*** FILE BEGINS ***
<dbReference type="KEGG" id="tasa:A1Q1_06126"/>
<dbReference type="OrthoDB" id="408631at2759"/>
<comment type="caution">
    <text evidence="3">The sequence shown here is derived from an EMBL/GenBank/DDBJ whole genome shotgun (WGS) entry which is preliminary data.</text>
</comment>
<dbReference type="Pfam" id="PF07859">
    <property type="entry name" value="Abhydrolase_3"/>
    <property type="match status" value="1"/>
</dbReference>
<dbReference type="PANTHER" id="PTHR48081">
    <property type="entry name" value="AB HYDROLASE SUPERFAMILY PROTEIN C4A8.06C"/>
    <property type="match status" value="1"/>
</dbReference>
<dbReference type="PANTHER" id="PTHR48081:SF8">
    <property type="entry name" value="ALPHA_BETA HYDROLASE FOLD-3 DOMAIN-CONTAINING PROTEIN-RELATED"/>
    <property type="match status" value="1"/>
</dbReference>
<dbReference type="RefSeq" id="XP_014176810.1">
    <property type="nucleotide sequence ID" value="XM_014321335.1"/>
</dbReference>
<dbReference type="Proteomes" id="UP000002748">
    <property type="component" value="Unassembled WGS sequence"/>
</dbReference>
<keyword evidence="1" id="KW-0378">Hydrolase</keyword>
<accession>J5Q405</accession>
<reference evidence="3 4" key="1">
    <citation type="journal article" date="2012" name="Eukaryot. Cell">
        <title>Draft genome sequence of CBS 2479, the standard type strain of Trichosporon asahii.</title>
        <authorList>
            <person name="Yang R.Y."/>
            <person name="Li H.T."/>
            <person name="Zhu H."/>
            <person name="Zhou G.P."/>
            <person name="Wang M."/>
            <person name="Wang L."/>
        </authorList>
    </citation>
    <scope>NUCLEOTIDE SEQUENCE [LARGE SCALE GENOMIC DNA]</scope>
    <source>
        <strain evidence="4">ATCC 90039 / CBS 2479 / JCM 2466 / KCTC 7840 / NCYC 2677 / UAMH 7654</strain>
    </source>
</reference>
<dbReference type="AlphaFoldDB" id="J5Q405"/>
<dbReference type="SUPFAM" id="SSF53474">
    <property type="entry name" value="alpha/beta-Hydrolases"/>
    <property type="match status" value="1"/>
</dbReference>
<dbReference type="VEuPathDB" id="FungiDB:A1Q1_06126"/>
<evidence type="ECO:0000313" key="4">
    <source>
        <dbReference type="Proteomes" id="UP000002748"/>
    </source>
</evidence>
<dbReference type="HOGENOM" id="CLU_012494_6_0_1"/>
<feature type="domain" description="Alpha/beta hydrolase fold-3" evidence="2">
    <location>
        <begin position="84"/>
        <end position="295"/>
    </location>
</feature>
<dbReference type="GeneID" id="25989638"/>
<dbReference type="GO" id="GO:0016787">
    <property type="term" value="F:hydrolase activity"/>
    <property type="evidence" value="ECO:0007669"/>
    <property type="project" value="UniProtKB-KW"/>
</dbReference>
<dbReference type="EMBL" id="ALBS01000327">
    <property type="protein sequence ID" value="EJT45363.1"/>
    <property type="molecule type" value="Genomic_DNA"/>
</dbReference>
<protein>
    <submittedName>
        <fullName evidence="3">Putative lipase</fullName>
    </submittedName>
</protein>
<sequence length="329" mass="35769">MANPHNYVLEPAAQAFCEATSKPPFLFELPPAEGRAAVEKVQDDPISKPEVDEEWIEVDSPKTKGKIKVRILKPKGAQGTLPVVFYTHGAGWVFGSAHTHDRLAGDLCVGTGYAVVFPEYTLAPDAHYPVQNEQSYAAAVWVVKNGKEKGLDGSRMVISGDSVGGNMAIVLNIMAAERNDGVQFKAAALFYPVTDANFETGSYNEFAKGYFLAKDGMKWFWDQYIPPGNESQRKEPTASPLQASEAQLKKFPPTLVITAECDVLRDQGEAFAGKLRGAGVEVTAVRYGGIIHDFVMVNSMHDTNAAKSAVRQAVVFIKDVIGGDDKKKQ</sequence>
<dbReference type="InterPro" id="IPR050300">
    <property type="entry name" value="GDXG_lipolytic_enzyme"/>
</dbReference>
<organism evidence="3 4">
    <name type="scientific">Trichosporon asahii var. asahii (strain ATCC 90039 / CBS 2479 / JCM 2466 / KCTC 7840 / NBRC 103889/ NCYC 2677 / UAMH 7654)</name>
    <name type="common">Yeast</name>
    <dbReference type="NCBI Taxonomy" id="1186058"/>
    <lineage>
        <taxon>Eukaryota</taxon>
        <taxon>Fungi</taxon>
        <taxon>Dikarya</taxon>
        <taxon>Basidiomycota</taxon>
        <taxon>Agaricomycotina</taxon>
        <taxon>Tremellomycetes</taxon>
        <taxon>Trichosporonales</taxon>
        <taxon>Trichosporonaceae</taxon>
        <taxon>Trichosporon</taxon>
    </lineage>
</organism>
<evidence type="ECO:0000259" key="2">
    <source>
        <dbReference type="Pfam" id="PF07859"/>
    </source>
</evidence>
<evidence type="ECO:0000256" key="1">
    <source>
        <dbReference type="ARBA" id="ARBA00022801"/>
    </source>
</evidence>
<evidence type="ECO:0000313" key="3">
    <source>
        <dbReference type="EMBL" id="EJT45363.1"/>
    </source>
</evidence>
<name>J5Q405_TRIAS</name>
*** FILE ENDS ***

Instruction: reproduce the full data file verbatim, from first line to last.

<dbReference type="KEGG" id="tasa:A1Q1_06126"/>
<dbReference type="OrthoDB" id="408631at2759"/>
<comment type="caution">
    <text evidence="3">The sequence shown here is derived from an EMBL/GenBank/DDBJ whole genome shotgun (WGS) entry which is preliminary data.</text>
</comment>
<dbReference type="Pfam" id="PF07859">
    <property type="entry name" value="Abhydrolase_3"/>
    <property type="match status" value="1"/>
</dbReference>
<dbReference type="PANTHER" id="PTHR48081">
    <property type="entry name" value="AB HYDROLASE SUPERFAMILY PROTEIN C4A8.06C"/>
    <property type="match status" value="1"/>
</dbReference>
<dbReference type="PANTHER" id="PTHR48081:SF8">
    <property type="entry name" value="ALPHA_BETA HYDROLASE FOLD-3 DOMAIN-CONTAINING PROTEIN-RELATED"/>
    <property type="match status" value="1"/>
</dbReference>
<dbReference type="RefSeq" id="XP_014176810.1">
    <property type="nucleotide sequence ID" value="XM_014321335.1"/>
</dbReference>
<dbReference type="Proteomes" id="UP000002748">
    <property type="component" value="Unassembled WGS sequence"/>
</dbReference>
<keyword evidence="1" id="KW-0378">Hydrolase</keyword>
<accession>J5Q405</accession>
<reference evidence="3 4" key="1">
    <citation type="journal article" date="2012" name="Eukaryot. Cell">
        <title>Draft genome sequence of CBS 2479, the standard type strain of Trichosporon asahii.</title>
        <authorList>
            <person name="Yang R.Y."/>
            <person name="Li H.T."/>
            <person name="Zhu H."/>
            <person name="Zhou G.P."/>
            <person name="Wang M."/>
            <person name="Wang L."/>
        </authorList>
    </citation>
    <scope>NUCLEOTIDE SEQUENCE [LARGE SCALE GENOMIC DNA]</scope>
    <source>
        <strain evidence="4">ATCC 90039 / CBS 2479 / JCM 2466 / KCTC 7840 / NCYC 2677 / UAMH 7654</strain>
    </source>
</reference>
<dbReference type="AlphaFoldDB" id="J5Q405"/>
<dbReference type="SUPFAM" id="SSF53474">
    <property type="entry name" value="alpha/beta-Hydrolases"/>
    <property type="match status" value="1"/>
</dbReference>
<dbReference type="VEuPathDB" id="FungiDB:A1Q1_06126"/>
<evidence type="ECO:0000313" key="4">
    <source>
        <dbReference type="Proteomes" id="UP000002748"/>
    </source>
</evidence>
<dbReference type="HOGENOM" id="CLU_012494_6_0_1"/>
<feature type="domain" description="Alpha/beta hydrolase fold-3" evidence="2">
    <location>
        <begin position="84"/>
        <end position="295"/>
    </location>
</feature>
<dbReference type="GeneID" id="25989638"/>
<dbReference type="GO" id="GO:0016787">
    <property type="term" value="F:hydrolase activity"/>
    <property type="evidence" value="ECO:0007669"/>
    <property type="project" value="UniProtKB-KW"/>
</dbReference>
<dbReference type="EMBL" id="ALBS01000327">
    <property type="protein sequence ID" value="EJT45363.1"/>
    <property type="molecule type" value="Genomic_DNA"/>
</dbReference>
<protein>
    <submittedName>
        <fullName evidence="3">Putative lipase</fullName>
    </submittedName>
</protein>
<sequence length="329" mass="35769">MANPHNYVLEPAAQAFCEATSKPPFLFELPPAEGRAAVEKVQDDPISKPEVDEEWIEVDSPKTKGKIKVRILKPKGAQGTLPVVFYTHGAGWVFGSAHTHDRLAGDLCVGTGYAVVFPEYTLAPDAHYPVQNEQSYAAAVWVVKNGKEKGLDGSRMVISGDSVGGNMAIVLNIMAAERNDGVQFKAAALFYPVTDANFETGSYNEFAKGYFLAKDGMKWFWDQYIPPGNESQRKEPTASPLQASEAQLKKFPPTLVITAECDVLRDQGEAFAGKLRGAGVEVTAVRYGGIIHDFVMVNSMHDTNAAKSAVRQAVVFIKDVIGGDDKKKQ</sequence>
<dbReference type="InterPro" id="IPR050300">
    <property type="entry name" value="GDXG_lipolytic_enzyme"/>
</dbReference>
<organism evidence="3 4">
    <name type="scientific">Trichosporon asahii var. asahii (strain ATCC 90039 / CBS 2479 / JCM 2466 / KCTC 7840 / NBRC 103889/ NCYC 2677 / UAMH 7654)</name>
    <name type="common">Yeast</name>
    <dbReference type="NCBI Taxonomy" id="1186058"/>
    <lineage>
        <taxon>Eukaryota</taxon>
        <taxon>Fungi</taxon>
        <taxon>Dikarya</taxon>
        <taxon>Basidiomycota</taxon>
        <taxon>Agaricomycotina</taxon>
        <taxon>Tremellomycetes</taxon>
        <taxon>Trichosporonales</taxon>
        <taxon>Trichosporonaceae</taxon>
        <taxon>Trichosporon</taxon>
    </lineage>
</organism>
<evidence type="ECO:0000259" key="2">
    <source>
        <dbReference type="Pfam" id="PF07859"/>
    </source>
</evidence>
<evidence type="ECO:0000256" key="1">
    <source>
        <dbReference type="ARBA" id="ARBA00022801"/>
    </source>
</evidence>
<evidence type="ECO:0000313" key="3">
    <source>
        <dbReference type="EMBL" id="EJT45363.1"/>
    </source>
</evidence>
<name>J5Q405_TRIAS</name>